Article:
I've always been frustrated by the fact that two dimensional projected patterns deform as they map over a given shape rather than respond intelligently to the geometry of the shape. What I wanted to do with Cloudform was to make a script that would map a geometrically consistent pattern on the surface of a complex form. It is simple in concept, harder in execution. After a bit of thought I realized the problem could be solved in a way similar to how faces are mapped in animation. By projecting a two dimensional pattern onto a topologically identical but flattened version of the form, then reassembling the form, the pattern actually folds with the form rather than distorts around it.
I've been playing around with an updated version of Fractalizer, a MEL script we wrote at Bureau V that produces a
field of fractals on any given geometry. This image shows a plane with four levels of fractal division both in line and solid form.
This is a series of tests using our Koala MEL Script in conjunction with the new randomization selection tool in Maya.
We made these color + pattern + variation studies earlier today while testing Koala, a MEL Script we have been developing for some time.
Bloom is a MEL script that produces variable, three dimensional topologies. By setting these variables to make random selections within a certain range, a sort of snowflake logic arises with intricate micro-scale variation within a coherent macro-scale formal language.
This is an example of a shape made using the bloom MEL script that I wrote recently.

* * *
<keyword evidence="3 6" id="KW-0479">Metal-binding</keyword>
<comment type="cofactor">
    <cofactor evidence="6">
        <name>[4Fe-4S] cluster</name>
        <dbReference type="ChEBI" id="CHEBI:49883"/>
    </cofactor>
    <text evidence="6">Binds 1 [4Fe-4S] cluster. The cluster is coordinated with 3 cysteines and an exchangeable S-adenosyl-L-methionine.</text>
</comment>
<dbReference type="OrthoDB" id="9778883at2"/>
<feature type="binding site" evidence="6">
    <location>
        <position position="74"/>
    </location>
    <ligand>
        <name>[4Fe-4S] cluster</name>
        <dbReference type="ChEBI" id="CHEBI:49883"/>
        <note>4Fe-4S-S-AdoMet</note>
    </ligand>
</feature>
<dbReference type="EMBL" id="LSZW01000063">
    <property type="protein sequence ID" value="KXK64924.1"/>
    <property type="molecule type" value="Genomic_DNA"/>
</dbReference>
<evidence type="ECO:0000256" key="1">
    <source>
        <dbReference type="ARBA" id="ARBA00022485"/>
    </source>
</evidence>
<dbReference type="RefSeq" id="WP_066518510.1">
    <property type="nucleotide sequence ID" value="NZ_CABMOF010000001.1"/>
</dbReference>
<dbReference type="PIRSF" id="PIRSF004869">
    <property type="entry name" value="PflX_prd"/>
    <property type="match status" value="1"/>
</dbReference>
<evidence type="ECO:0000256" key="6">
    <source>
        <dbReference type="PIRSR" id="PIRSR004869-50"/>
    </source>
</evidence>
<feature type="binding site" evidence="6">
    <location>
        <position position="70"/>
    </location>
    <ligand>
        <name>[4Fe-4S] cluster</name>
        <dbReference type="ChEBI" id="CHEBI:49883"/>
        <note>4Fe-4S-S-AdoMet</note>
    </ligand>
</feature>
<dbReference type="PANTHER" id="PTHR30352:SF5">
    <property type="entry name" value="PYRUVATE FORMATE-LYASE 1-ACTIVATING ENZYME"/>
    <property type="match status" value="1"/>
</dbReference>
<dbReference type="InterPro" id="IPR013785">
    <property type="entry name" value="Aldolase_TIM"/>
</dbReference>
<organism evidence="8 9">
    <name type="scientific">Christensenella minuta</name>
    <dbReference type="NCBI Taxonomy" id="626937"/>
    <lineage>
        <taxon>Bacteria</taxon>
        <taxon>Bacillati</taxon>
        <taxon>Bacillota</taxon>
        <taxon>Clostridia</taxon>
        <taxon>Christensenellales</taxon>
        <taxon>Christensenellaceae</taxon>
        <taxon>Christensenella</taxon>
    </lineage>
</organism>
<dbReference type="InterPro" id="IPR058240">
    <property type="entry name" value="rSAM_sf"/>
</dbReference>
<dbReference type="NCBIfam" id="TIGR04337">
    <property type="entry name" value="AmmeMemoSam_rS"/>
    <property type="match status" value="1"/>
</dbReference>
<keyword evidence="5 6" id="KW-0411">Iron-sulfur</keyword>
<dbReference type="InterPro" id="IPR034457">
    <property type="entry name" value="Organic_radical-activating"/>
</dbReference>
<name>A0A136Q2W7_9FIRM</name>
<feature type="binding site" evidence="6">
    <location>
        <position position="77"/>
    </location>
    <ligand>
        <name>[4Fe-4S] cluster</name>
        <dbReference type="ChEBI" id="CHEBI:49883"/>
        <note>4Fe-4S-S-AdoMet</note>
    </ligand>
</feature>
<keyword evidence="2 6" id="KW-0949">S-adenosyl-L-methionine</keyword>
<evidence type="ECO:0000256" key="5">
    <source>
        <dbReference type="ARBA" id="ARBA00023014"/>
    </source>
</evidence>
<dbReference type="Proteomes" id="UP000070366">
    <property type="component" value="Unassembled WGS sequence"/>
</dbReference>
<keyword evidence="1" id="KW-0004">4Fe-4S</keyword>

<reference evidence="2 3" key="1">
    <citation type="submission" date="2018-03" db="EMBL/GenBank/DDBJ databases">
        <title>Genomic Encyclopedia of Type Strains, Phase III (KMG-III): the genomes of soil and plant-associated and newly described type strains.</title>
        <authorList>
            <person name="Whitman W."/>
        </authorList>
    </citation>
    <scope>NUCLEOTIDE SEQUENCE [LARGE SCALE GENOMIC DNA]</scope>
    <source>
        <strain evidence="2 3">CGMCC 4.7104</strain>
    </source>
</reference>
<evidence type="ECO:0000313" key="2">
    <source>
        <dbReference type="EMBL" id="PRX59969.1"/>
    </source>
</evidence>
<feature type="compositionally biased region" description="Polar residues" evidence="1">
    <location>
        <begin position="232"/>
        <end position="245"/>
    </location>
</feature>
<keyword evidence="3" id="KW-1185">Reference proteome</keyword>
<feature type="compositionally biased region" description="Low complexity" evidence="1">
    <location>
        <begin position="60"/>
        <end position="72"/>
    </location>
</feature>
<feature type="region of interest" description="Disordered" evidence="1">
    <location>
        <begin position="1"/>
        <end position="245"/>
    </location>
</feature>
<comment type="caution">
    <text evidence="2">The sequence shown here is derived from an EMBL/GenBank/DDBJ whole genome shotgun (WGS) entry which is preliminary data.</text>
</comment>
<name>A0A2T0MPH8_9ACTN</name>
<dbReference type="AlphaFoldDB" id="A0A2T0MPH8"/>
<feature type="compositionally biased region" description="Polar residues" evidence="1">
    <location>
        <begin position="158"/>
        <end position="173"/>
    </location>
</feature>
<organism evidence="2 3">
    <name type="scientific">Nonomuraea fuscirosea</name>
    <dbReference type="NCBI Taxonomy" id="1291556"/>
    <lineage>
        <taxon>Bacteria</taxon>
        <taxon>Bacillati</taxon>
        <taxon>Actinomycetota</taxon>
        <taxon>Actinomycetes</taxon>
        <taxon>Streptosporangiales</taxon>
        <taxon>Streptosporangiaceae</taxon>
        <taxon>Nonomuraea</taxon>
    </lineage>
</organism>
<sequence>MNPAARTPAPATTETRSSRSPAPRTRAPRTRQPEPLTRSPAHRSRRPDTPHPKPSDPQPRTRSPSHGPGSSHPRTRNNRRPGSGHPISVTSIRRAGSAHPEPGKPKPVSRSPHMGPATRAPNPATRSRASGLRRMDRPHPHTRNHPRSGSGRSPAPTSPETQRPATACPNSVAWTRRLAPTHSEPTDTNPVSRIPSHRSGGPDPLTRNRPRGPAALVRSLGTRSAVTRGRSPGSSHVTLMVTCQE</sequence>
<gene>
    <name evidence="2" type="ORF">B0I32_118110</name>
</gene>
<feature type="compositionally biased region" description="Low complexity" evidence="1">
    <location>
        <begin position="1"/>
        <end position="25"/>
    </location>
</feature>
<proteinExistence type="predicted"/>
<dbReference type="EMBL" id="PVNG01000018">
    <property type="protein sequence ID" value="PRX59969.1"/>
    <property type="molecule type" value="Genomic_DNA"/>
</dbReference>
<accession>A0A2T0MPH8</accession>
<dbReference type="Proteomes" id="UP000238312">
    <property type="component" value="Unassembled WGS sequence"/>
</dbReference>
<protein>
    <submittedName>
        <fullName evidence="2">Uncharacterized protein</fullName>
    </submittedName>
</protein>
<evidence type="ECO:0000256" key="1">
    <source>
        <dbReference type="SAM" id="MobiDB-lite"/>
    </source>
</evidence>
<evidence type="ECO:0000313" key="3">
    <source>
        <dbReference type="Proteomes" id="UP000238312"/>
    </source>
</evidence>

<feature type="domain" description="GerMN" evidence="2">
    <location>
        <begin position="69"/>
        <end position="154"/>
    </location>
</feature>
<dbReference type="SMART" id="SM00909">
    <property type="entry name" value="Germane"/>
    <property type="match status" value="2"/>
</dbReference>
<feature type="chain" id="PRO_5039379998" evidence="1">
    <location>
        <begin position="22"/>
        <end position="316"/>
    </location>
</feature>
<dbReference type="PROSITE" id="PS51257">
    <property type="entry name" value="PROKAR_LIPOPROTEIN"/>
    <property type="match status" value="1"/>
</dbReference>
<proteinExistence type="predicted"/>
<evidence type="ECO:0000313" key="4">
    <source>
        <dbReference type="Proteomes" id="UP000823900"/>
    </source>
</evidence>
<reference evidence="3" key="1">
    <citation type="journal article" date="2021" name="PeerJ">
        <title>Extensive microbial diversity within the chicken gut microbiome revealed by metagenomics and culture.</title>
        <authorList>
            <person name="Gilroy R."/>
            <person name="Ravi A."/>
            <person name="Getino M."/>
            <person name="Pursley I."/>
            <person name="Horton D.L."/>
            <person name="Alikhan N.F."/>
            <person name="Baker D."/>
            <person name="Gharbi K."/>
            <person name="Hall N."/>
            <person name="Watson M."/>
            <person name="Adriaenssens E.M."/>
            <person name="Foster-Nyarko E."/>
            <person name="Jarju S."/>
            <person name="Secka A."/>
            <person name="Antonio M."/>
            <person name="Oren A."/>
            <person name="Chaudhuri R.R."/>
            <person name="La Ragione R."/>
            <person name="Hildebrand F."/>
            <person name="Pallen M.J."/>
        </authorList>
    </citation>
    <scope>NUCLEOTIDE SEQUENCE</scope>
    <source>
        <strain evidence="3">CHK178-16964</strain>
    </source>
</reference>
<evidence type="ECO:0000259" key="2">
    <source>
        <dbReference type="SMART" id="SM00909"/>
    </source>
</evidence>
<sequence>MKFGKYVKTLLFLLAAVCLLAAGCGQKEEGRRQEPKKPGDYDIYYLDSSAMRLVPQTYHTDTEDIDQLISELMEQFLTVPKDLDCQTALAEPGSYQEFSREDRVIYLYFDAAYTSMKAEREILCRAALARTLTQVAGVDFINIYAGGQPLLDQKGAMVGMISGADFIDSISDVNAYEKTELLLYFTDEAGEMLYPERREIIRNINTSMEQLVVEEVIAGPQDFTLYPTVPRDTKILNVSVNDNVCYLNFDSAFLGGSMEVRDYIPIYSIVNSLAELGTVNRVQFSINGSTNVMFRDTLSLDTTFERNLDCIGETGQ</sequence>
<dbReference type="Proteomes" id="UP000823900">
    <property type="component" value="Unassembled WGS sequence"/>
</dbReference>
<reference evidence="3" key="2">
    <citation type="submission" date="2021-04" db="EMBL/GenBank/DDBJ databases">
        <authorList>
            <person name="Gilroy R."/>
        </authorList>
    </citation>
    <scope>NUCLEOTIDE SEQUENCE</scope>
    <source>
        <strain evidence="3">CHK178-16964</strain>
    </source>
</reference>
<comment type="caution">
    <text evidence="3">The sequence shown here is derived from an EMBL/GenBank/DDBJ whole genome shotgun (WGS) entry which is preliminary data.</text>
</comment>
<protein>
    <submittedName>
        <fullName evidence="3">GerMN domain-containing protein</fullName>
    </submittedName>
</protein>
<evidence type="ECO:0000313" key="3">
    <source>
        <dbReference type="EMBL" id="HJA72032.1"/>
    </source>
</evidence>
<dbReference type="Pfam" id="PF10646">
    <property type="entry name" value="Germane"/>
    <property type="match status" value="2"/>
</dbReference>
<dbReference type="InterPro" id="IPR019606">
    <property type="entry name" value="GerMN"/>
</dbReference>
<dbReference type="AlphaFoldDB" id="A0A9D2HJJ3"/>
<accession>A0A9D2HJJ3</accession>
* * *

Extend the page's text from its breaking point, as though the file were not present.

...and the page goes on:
I’m working on the design of a parametric structural mesh that uses engineering calculations to drive the design of a surface and then uses the resultant form to re-engineer the structural members. Its a pretty simple concept, when there is a need for more structure, the surface compresses producing a tighter mesh, when there isn’t much force, the mesh becomes looser and the surface expands. I got the idea from looking in the window of Wolford on my way to work and seeing the mesh of some stockings stretching and getting tighter are they went over the mannequin. The trick is getting the surface to realize exactly how much it needs to deform versus how much it can deform. The analysis creates a feedback loop the cycles through the structural data and the surface until the form settles on the best balance between structural and design performance.
This is a chandelier that we are designing at Asymptote for lighting manufacturer Zumtobel. The idea is to produce a a single minimal surface component that can expand infinitely via seamless edge to edge connections. The form is generated by a scripting process I’m developing that evolves the topology of a primitive towards particular goals, in this instance heightened refraction and a lack of undercut surfaces.